Google hands millions to 'independent' watchdogs

Licking the hand that feeds it


What do you do when a global corporation pays out millions to the watchdogs that we expect to protect us against it? It's a fair question to ask in light of the Chocolate Factory's legal settlement this week, over Google Buzz. The privacy class action suit has landed a windfall of millions of dollars to "privacy" groups - but not a cent to ordinary citizens, users of Google Gmail's service whose privacy was compromised.

The Washington Legal Foundation's chairman Dan Popeo, a pro-business organisation, is one critic who has raised an eyebrow.

Google offered $8.5m to settle several class action suits last September. The Court made a preliminary settlement late last year and decided on the dispersal of money in February. The lawyers took a cut of just over $2m, leaving $6m to be spread around some 77 organisations. Only 12 made the cut.

Amongst the groups that failed to squeeze its snouts into the trough was EPIC, which complained that the selection process favored “organizations that are currently paid by [Defendant] to lobby for or to consult for the company”.

To say the least, that's an interesting description of the ACLU and the Electronic Frontier Foundation, which both hit the jackpot, receiving $1m each.

Judge James Ware approved the payouts,and then he included EPIC and one other recipient too.

"Why were these lucky 14 settlement fund recipients chosen and not others?," asks Popeo. "What criteria were used to choose them? How will the $6.1 million provide an 'indirect benefit' (as the judge put it) to the faceless, nameless plaintiffs in the suit?"

Popeo also notices another curiosity. In addition to EPIC's ticket on the gravy train, Judge Ware managed to find $500,000 for the Markkula Center for Applied Ethics at Santa Clara University. Why that particular faculty? It's anyone's guess, but quite coincidentally, the Honorable Judge Ware is a lecturer at Santa Clara University.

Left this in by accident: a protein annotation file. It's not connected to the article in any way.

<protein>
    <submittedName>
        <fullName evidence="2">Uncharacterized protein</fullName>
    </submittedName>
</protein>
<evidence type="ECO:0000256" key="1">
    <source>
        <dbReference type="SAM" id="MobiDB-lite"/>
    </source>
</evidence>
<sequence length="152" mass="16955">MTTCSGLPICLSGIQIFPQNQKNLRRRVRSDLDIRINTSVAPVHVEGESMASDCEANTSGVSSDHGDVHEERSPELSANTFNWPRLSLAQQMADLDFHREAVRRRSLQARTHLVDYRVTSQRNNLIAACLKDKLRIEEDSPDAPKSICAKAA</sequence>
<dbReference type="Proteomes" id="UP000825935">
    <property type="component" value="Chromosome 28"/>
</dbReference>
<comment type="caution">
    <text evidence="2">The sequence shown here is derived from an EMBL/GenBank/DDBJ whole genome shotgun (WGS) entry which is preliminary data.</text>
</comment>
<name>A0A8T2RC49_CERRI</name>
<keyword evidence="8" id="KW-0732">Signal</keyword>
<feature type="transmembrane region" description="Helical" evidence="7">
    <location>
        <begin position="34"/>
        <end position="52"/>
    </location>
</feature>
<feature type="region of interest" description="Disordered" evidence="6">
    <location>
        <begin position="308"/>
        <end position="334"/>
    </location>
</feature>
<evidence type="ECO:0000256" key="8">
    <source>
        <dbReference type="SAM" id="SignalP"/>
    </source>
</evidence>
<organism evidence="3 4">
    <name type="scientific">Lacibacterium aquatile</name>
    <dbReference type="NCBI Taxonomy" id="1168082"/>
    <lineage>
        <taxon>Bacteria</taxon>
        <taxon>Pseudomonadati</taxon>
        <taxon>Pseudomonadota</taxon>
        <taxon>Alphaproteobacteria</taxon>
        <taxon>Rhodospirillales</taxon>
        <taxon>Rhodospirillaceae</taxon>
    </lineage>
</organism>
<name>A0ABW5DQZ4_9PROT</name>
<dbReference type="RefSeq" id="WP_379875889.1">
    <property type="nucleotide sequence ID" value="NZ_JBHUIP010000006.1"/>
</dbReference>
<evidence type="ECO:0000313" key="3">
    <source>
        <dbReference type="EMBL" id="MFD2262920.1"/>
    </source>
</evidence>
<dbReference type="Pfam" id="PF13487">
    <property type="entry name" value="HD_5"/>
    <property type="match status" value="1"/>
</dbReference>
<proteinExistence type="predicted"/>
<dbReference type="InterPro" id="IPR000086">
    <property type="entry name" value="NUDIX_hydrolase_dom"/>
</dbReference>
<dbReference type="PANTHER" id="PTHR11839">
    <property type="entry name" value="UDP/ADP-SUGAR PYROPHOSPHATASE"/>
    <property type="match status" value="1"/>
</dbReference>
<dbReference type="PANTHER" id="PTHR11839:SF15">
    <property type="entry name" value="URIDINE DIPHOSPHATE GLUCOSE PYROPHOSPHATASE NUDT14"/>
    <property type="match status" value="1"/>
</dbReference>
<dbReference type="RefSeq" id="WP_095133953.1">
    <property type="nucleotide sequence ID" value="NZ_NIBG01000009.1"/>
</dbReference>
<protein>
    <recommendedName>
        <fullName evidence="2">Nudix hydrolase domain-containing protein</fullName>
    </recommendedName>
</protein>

It's a strange arrangement that sees purportedly independent "citizens groups" come to become recipients of cash from the companies they claim to fight, on citizens' behalf. A cynic would suggest that they might forget to bite the hand that feeds them.

And $1m is not a trivial amount to the EFF: in 2008/09 the organisation saw gross income of $3.42m, and was left with a shortfall of over $400,000. Google's cash from this one settlement alone exceeds both individual membership fees, and individual contributions - both under $1m. You could almost describe relying on Google is a kind of business model.

(Former EFF board chairman Brad Templeton is an old pal of fellow Burner Larry Page, as he explained here, in an unusually generous critique of GMail.]

It's all quite cosy. Perhaps the groups could nominate Google for one of their many awards: we suggest "Most Munificent Litigant".

Bootnote

Europeans shouldn't be so smug. The superstate hands out millions of Euros to environmental groups to lobby the EU. Greenpeace, to its credit, refuses to accept the cash.

Similar topics


Other stories you might like

  • Prisons transcribe private phone calls with inmates using speech-to-text AI

    Plus: A drug designed by machine learning algorithms to treat liver disease reaches human clinical trials and more